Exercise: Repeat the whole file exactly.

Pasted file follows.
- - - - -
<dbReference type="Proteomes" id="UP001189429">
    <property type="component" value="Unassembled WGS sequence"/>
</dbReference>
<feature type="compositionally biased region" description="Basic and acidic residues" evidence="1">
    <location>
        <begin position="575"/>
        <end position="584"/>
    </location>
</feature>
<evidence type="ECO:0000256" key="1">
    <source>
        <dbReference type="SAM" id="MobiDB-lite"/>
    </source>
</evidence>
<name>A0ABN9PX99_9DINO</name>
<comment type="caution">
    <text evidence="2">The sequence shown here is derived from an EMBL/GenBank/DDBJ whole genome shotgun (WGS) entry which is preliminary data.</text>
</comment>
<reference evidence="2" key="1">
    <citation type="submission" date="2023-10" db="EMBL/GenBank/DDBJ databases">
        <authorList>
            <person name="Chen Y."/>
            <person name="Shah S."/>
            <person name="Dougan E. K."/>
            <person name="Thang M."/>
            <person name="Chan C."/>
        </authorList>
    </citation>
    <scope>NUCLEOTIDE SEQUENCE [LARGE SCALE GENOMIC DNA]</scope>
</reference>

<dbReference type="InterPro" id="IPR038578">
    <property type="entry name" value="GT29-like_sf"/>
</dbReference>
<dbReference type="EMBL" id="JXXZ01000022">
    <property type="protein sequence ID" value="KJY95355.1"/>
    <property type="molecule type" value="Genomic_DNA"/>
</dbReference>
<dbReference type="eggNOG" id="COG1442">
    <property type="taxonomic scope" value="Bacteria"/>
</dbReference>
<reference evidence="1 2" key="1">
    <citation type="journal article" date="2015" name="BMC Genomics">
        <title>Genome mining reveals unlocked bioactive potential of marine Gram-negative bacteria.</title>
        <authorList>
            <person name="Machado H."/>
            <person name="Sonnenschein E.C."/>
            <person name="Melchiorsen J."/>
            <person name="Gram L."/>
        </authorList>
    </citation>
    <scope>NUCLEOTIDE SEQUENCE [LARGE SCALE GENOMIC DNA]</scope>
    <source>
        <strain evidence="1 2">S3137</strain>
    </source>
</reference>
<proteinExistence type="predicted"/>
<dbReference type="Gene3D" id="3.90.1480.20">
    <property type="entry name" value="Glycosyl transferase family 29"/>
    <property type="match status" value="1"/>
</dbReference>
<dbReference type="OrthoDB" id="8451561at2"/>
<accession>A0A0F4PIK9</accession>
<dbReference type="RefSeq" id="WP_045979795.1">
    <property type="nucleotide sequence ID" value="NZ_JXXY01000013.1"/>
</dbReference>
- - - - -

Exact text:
<dbReference type="Proteomes" id="UP001189429">
    <property type="component" value="Unassembled WGS sequence"/>
</dbReference>
<feature type="compositionally biased region" description="Basic and acidic residues" evidence="1">
    <location>
        <begin position="575"/>
        <end position="584"/>
    </location>
</feature>
<evidence type="ECO:0000256" key="1">
    <source>
        <dbReference type="SAM" id="MobiDB-lite"/>
    </source>
</evidence>
<name>A0ABN9PX99_9DINO</name>
<comment type="caution">
    <text evidence="2">The sequence shown here is derived from an EMBL/GenBank/DDBJ whole genome shotgun (WGS) entry which is preliminary data.</text>
</comment>
<reference evidence="2" key="1">
    <citation type="submission" date="2023-10" db="EMBL/GenBank/DDBJ databases">
        <authorList>
            <person name="Chen Y."/>
            <person name="Shah S."/>
            <person name="Dougan E. K."/>
            <person name="Thang M."/>
            <person name="Chan C."/>
        </authorList>
    </citation>
    <scope>NUCLEOTIDE SEQUENCE [LARGE SCALE GENOMIC DNA]</scope>
</reference>

<dbReference type="InterPro" id="IPR038578">
    <property type="entry name" value="GT29-like_sf"/>
</dbReference>
<dbReference type="EMBL" id="JXXZ01000022">
    <property type="protein sequence ID" value="KJY95355.1"/>
    <property type="molecule type" value="Genomic_DNA"/>
</dbReference>
<dbReference type="eggNOG" id="COG1442">
    <property type="taxonomic scope" value="Bacteria"/>
</dbReference>
<reference evidence="1 2" key="1">
    <citation type="journal article" date="2015" name="BMC Genomics">
        <title>Genome mining reveals unlocked bioactive potential of marine Gram-negative bacteria.</title>
        <authorList>
            <person name="Machado H."/>
            <person name="Sonnenschein E.C."/>
            <person name="Melchiorsen J."/>
            <person name="Gram L."/>
        </authorList>
    </citation>
    <scope>NUCLEOTIDE SEQUENCE [LARGE SCALE GENOMIC DNA]</scope>
    <source>
        <strain evidence="1 2">S3137</strain>
    </source>
</reference>
<proteinExistence type="predicted"/>
<dbReference type="Gene3D" id="3.90.1480.20">
    <property type="entry name" value="Glycosyl transferase family 29"/>
    <property type="match status" value="1"/>
</dbReference>
<dbReference type="OrthoDB" id="8451561at2"/>
<accession>A0A0F4PIK9</accession>
<dbReference type="RefSeq" id="WP_045979795.1">
    <property type="nucleotide sequence ID" value="NZ_JXXY01000013.1"/>
</dbReference>